These remarks were written for the dedication ceremony for the Elizabeth W. Cheney Studio Theatre at Plymouth State University. By some strange turns of fate, I have ended up working at the school where my mother worked for over 40 years — and as program director of the major she got her bachelor’s degree from at that very school. After her death, there was a strong desire from many people on campus to memorialize her contributions. The studio theatre in the Silver Center, a building she had helped make possible, had never been named. It was like it was waiting for her. A generous effort from a great number of donors made the naming possible.
Because my mother was fiercely devoted to both Plymouth State as an institution and to her staff colleagues, I thought it was important for us all to keep that in mind as we celebrated her and the place she so loved.
Everyone Is a Teacher:
Remarks on the Dedication of the Elizabeth W. Cheney Studio Theatre, June 17, 2021
by Matthew Cheney
My mother sometimes expressed a certain disappointment in herself for not, in her estimation, finding a specific passion early in life and pursuing it straight through. Instead, she bounced around, tried things out, experimented. The opportunity to do this was something she valued about Plymouth State, and it’s what made her in many ways the ideal Plymouth State person. She arrived in the early 1970s with an associate’s degree, worked in student life, news services, the personnel office, finance, earned a Bachelor of Science in Interdisciplinary Studies, became, the first assistant and then the second director of fundraising, earned a Master of Education degree, served on countless committees, won awards, became the university archivist, and finally spent a long time at the end of her career working in communications and public relations, finishing it all off — after retirement, returning for 20 hours a week, because she couldn’t stay away — as the publicist for arts events, telling the world about what was happening in, among other places on campus, the theatres.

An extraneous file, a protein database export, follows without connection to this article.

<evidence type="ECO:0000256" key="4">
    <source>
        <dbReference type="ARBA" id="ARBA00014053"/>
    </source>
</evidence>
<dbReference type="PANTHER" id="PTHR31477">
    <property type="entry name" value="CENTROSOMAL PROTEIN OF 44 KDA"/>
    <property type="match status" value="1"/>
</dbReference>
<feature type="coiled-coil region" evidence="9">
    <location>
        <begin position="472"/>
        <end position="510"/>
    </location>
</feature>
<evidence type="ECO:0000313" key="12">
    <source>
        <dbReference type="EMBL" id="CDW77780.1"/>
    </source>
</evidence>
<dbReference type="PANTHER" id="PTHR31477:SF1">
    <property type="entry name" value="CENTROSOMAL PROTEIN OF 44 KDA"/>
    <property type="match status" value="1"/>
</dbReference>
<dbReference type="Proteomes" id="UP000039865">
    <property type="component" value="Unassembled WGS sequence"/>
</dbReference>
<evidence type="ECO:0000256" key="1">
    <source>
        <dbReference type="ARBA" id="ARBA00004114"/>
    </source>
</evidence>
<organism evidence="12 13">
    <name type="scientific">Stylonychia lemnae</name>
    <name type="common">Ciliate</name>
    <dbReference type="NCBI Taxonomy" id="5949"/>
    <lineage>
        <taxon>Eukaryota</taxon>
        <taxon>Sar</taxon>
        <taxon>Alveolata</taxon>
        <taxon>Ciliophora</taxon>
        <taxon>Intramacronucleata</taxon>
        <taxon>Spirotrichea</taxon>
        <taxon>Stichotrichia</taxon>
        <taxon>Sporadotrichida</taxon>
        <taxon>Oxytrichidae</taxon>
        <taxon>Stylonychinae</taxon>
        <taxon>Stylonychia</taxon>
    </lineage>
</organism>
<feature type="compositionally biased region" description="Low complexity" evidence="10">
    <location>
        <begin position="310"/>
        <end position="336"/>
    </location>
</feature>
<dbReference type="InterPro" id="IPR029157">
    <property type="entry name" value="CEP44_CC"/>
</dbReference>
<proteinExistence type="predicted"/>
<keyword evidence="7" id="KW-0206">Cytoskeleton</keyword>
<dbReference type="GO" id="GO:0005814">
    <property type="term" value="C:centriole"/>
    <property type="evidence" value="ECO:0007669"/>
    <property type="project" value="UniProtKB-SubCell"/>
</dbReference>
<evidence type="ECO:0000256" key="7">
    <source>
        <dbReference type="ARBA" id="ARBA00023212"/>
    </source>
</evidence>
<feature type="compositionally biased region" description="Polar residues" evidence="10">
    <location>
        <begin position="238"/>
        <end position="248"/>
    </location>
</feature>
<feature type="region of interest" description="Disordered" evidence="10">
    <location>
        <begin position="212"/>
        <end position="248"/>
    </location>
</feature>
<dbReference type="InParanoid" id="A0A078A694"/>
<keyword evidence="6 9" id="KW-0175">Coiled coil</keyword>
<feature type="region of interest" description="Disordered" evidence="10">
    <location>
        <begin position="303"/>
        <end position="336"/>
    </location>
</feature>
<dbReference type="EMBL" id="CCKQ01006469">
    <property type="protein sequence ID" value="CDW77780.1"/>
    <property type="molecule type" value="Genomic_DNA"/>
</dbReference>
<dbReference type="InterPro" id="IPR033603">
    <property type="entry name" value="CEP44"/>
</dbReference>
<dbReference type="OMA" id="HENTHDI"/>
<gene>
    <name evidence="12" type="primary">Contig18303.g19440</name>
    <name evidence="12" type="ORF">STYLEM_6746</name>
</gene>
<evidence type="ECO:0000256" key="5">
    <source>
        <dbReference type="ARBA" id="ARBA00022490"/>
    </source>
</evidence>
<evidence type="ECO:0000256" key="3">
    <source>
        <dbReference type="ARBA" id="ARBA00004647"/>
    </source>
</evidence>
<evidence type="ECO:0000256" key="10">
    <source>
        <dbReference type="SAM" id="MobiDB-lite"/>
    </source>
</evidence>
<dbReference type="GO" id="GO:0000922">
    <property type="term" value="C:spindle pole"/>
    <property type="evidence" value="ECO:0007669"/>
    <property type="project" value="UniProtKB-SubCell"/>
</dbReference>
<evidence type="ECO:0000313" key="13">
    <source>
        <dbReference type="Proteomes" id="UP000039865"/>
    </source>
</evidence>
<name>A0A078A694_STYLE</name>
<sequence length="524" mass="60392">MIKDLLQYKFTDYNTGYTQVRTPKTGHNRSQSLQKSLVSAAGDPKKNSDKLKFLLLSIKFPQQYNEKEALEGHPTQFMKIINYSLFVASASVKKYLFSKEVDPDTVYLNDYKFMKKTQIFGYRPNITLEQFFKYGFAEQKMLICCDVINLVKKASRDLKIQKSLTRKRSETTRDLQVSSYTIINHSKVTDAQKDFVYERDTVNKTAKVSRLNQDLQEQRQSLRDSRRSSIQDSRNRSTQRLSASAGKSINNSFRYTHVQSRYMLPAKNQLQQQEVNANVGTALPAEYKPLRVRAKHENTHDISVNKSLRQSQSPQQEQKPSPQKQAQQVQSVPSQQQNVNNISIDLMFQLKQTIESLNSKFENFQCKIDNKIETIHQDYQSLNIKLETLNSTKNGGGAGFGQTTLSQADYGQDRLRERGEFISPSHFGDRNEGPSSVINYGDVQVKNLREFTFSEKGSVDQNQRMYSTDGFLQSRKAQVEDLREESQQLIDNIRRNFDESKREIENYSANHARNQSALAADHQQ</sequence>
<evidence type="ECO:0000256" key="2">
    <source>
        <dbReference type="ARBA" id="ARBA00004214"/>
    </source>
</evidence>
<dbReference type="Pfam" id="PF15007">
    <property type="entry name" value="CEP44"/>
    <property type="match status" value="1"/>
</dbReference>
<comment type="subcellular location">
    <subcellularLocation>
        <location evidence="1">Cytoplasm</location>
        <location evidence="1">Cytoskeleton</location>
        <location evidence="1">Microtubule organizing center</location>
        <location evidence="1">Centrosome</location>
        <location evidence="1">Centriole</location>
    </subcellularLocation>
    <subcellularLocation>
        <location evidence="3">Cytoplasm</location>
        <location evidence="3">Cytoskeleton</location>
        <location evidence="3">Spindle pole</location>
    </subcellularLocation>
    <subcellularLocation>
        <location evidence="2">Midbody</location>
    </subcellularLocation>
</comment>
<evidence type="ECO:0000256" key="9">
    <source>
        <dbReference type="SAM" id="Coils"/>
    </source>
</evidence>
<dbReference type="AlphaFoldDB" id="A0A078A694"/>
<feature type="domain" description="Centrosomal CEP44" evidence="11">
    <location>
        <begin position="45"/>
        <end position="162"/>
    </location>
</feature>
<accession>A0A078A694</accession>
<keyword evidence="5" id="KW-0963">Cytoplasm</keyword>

Her passion may not have been for any one specific field, the sort of weird obsessions that lead some of us to get PhDs, but I think she was the lucky one: a person who finds rich variety in life, a person open to experience, a person who wants to get to know new and different people, new and different places, new and different ways of seeing the world. That’s what she loved about the arts, and why she took piano lessons with Dr. Graff and performed in the Piano Monster Concert, why she collected pottery and paintings by both students and faculty, why she attended every performance she could in these spaces here, whether a student-directed play or the Contemporary Dance Ensemble or a Pulitzer Prize-winning poet. The arts allow us to travel through imagination, to dream new possibilities, to expand the world. A theatre is a place where people from all different backgrounds, friends and strangers, join together to create unique performances. It requires hard work, it can be challenging and frustrating, sometimes people scream at each other or burst into tears, but once the audience comes in and the lights go up, a theatre is a place of joy and wonder.
The theatre is about imagination, community, and connection. My mother loved to connect people. Indeed, that may have been her true passion. After her death, I heard from people I knew and people I had never met before who told me, “Your mother got me my first job at Plymouth,” or “Your mother helped me figure out how to stay in school,” or “Your mother introduced me to my business partner — my best friend — my spouse.” She connected people not because it would get her anything personally, but because she thought it was just the thing you do. Why wouldn’t you connect people? Why wouldn’t you be generous? She knew as well as any of us that life is short and you need to do what you can when you can. She believed in community, and believed that the best communities are ones where everybody is known, needed, and cared for.